Apparently so.  A commission created by President Obama concluded that NASA’s current strategy is too expensive, lacks innovation, and takes too long to achieve its goal of getting Americans back to the Moon, and then off to Mars by 2020.  The criticism reminds me of the adage about getting something fast, accurate, and cheap: you can have any two, but not all three.  Thus, it looks like Americans will get nothing now that Obama’s NASA chief is directing contractors to abort their work as the government prepares to terminate the program.

So, good riddance thousands of science and engineering jobs; hello make-work Recovery Act projects!

Though I’m sure the Obama White House doesn’t agree; killing the Constellation program is the latest example of an inner circle that can’t see the forest for the trees.  Afghanistan is the war that won’t (can’t?) end; no one seems to know how to “plug the damn hole” in the Gulf; and there is growing unease about the direction of the country from the Left and the Right.  Wouldn’t a presidential challenge to put an American on Mars by the end of this decade be the kind of national rallying point we need?

It would inspire the best and brightest to pursue astrophysics instead of exotic financial careers, spur public and private investments in aerospace (and by extension, defense) technology, and give Americans a reason to wave Old Glory together apart from a sporting event or wartime.  It would also make good on the president’s implied promise to be the heir of John F. Kennedy, the first chief executive to call for a national moon shot.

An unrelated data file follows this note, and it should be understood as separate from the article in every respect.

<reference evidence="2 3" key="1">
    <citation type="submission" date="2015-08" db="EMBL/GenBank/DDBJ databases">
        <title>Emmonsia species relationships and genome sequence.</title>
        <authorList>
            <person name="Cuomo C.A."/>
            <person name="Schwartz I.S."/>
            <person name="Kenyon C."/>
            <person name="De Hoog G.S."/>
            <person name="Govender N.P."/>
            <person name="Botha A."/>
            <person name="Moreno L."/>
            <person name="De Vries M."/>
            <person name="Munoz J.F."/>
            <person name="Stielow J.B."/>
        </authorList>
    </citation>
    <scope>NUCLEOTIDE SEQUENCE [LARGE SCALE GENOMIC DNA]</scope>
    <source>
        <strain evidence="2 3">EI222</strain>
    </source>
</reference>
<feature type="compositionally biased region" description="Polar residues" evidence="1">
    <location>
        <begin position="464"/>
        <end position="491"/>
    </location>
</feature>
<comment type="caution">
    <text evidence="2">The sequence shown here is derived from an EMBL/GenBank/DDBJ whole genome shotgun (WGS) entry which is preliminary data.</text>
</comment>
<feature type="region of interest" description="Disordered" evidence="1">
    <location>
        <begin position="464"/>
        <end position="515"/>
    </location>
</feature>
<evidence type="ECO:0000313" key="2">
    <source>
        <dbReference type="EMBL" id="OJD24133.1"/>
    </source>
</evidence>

For that, though, this president would need a quality that has so far eluded him: the courage to lay down an unmistakable threshold of success.

October 14th, 2009 at 1:37 pm
NASA is A-Twitter with a New Marketing Possibility

Say you’re a career civil servant who’s looking for a way to package old wine in a new wine skin. You don’t have the budget for hiring hot marketing talent or revamping your website. What to do? Invite a flock of twitterers to tweet about your work. Of course, this strategy is probably a bit easier to implement if you’re a NASA scientist offering prime seating at a shuttle launch in exchange for good publicity in the form of electronic sentence fragments. If nothing else, it will probably be a better show than watching a delivery of supplies to the International Space Station.  To be sure, transparency in government is usually a good thing, but do we really need to spend taxpayer money sharing footage of the space equivalent of a trucker delivering goods to a grocery store?